'Low chlorine set off Delmas'

Failure by the relevant authorities to properly treat drinking water supplied to Delmas residents might have triggered the recent outbreak of diarrhoea in the Mpumalanga town.

Failure by the relevant authorities to properly treat drinking water supplied to Delmas residents might have triggered the recent outbreak of diarrhoea in the Mpumalanga town.

Tests by the department of water affairs have shown "insufficient levels" of chlorine were added to the water supply between September 11 and October 14, members of parliament's water affairs portfolio committee heard yesterday.

This resulted in a "pulse" of contaminated water - with not enough chlorine in it to kill harmful organisms - being piped to residents, the department's water quality unit head, Leonardo Manus, told MPs.

"There was a period when [chlorine] levels were fluctuating and unacceptable," he said.

Water affairs had informed the municipality by letter of the situation at the time.

The latest outbreak of diarrhoea in the Delmas area, the second since its municipality assumed responsibility for water services in 2003, has affected over 1000 people.

Water to the town, which consumes 160 megalitres a day, comes from 10 boreholes and a Rand Water pipeline.

Manus said though too-low chlorine dosing was probably the "trigger" for the recent outbreak, it was not a sufficient explanation for the problem persisting.

"Something else must be causing it," Magnus said.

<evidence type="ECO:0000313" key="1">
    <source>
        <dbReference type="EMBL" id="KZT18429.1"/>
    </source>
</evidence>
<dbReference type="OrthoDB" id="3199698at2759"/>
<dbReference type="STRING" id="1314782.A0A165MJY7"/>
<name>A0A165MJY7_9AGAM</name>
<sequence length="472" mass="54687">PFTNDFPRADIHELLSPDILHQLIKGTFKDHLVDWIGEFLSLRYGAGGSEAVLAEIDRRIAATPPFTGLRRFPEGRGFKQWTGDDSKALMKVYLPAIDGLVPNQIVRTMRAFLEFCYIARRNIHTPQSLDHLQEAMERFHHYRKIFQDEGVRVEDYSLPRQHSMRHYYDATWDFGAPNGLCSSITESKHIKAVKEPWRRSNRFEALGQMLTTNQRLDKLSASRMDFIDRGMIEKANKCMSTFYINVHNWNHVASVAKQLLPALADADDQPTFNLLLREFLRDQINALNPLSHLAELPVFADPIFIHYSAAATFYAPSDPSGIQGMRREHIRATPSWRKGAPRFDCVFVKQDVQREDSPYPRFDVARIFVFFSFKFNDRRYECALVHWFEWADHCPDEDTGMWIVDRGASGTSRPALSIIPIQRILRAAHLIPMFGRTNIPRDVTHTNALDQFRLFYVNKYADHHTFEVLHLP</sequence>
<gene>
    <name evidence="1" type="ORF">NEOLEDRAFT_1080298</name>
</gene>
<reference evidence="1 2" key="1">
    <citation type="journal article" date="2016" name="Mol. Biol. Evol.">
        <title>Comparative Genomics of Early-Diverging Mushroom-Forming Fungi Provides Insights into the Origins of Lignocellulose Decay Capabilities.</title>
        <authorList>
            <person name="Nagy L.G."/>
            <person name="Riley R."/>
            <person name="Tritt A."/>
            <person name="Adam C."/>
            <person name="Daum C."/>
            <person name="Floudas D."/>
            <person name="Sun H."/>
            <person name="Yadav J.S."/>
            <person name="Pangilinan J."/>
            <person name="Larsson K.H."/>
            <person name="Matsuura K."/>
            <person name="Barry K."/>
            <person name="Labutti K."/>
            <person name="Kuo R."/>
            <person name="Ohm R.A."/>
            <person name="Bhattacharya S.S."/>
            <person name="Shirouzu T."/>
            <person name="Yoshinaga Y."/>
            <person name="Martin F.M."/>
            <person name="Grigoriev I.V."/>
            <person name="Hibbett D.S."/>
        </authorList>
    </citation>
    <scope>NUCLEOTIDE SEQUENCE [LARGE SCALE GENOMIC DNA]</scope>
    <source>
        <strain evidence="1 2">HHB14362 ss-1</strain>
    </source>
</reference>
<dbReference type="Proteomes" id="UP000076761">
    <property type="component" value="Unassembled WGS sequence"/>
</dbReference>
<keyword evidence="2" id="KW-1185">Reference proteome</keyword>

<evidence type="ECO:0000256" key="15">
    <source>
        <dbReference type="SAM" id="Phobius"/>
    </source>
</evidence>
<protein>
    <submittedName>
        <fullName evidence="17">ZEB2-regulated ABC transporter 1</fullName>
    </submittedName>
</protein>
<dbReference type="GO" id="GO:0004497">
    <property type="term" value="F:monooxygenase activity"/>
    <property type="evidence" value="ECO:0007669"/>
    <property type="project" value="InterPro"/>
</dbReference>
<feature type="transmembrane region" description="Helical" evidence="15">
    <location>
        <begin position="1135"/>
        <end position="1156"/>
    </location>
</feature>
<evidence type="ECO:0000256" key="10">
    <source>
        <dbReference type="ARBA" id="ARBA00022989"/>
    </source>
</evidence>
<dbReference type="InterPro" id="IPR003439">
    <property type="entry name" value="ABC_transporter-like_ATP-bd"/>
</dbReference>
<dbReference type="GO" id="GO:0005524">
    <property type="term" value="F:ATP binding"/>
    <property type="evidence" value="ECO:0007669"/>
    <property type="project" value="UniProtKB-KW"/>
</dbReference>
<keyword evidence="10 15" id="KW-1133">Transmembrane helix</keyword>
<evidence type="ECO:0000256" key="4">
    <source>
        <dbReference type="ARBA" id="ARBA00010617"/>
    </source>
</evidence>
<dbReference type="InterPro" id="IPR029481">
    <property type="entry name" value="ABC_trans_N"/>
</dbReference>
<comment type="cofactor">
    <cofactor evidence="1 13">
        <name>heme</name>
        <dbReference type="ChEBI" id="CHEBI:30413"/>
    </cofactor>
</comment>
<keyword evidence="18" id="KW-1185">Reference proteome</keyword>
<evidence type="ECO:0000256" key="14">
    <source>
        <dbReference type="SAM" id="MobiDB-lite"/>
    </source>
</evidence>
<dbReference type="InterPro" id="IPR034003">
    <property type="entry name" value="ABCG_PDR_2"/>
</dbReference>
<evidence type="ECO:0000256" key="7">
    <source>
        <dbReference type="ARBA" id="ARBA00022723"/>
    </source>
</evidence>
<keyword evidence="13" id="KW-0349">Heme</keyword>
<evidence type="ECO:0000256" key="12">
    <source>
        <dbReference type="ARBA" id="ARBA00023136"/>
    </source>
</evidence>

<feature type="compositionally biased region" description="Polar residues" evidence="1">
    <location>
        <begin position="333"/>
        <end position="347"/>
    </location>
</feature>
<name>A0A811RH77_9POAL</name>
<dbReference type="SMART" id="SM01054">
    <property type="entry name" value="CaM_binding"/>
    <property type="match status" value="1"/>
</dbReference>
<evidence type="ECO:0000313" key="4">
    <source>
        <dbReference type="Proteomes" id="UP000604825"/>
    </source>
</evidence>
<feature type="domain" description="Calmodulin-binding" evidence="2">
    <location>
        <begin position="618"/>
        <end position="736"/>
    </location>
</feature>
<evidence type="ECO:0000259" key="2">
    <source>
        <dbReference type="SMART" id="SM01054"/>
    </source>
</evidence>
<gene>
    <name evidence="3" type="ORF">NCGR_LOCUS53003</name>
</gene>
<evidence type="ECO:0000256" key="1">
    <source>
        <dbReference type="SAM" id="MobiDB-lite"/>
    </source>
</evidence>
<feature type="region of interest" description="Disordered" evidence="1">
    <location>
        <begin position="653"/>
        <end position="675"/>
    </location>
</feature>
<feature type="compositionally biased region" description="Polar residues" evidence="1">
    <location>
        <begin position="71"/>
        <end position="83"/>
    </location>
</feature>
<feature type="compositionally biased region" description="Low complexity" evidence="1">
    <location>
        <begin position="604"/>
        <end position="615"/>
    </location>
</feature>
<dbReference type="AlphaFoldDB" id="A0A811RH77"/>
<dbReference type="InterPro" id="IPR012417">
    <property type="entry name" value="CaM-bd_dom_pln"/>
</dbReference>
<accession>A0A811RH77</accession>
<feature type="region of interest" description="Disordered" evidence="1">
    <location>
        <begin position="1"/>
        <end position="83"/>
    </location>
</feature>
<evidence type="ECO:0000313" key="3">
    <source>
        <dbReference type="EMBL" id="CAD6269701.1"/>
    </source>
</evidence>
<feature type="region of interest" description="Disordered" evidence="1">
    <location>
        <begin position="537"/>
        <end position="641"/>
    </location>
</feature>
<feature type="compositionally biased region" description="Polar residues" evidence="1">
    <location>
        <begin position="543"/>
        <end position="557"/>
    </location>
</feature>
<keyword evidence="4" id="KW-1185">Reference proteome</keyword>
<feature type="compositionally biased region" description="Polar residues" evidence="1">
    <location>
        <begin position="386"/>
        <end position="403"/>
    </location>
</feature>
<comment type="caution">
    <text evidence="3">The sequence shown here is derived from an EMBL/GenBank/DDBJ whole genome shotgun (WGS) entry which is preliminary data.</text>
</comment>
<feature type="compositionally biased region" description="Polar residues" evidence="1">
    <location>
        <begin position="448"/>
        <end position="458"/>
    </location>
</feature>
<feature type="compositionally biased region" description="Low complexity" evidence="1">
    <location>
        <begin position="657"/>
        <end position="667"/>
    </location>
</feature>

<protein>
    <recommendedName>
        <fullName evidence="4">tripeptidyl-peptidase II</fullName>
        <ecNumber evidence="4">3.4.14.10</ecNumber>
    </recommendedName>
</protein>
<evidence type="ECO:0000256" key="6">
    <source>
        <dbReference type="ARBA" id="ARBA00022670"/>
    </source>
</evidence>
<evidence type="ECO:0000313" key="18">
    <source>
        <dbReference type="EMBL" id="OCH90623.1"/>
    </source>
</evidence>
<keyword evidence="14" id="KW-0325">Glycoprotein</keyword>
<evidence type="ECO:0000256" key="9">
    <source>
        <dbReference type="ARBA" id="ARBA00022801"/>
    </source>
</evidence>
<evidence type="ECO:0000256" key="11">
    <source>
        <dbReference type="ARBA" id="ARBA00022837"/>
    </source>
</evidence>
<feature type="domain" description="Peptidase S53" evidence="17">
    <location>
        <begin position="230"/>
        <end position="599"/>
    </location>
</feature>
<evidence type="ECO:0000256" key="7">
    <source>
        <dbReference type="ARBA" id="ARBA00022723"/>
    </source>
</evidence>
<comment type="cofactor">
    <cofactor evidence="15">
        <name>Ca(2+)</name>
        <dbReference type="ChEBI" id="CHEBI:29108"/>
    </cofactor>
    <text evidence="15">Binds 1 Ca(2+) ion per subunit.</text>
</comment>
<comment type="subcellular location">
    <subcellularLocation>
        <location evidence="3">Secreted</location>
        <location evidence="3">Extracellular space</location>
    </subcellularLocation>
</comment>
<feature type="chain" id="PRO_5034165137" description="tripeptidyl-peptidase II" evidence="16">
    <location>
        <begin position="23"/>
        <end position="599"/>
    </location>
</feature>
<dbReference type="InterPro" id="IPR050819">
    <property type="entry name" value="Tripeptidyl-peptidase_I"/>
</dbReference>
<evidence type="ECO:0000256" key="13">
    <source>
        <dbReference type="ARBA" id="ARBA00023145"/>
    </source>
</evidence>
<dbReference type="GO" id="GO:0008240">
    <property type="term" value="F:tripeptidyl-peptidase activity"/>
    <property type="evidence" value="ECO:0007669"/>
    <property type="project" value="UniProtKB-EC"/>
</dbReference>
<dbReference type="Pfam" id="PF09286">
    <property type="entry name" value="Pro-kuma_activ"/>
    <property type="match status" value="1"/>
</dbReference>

The problem might be the result of mixing chlorine-treated water from the boreholes with that from the Rand Water pipeline, which was treated with a different chemical - ammonia chloramine.

"When you mix the two, you create new chlorine demand," Manus said, implying chlorine levels could again be too low.

But before any official conclusion could be reached, the records would need to be studied "to determine what role this played in the outbreak".

Manus noted that the three major outbreaks of diarrhoea in the town - in 1993, 2005 and this year - appeared to follow the onset of heavy rains in the region.

After the 2005 outbreak, it was recommended the town be connected to Rand Water by way of a new pipeline.

Manus said this process remained dormant because of a lack of funds, though he expected the project to be completed next year.

South African Municipal Workers' Union national research officer Jeff Rudin - who was granted permission to address the committee meeting by chairman Connie September - questioned government's priorities when it came to supplying safe drinking water.

The reason for the new pipeline not being built was a R78million funding shortfall, yet the country had allocated R20billion to build soccer World Cup stadiums, he said.

The problems with drinking water in South Africa was not confined to one town.

"We're sitting on hundreds of Delmases," Rudin warned, noting research showed it was becoming unsafe to drink water in many parts of the country. - Sapa

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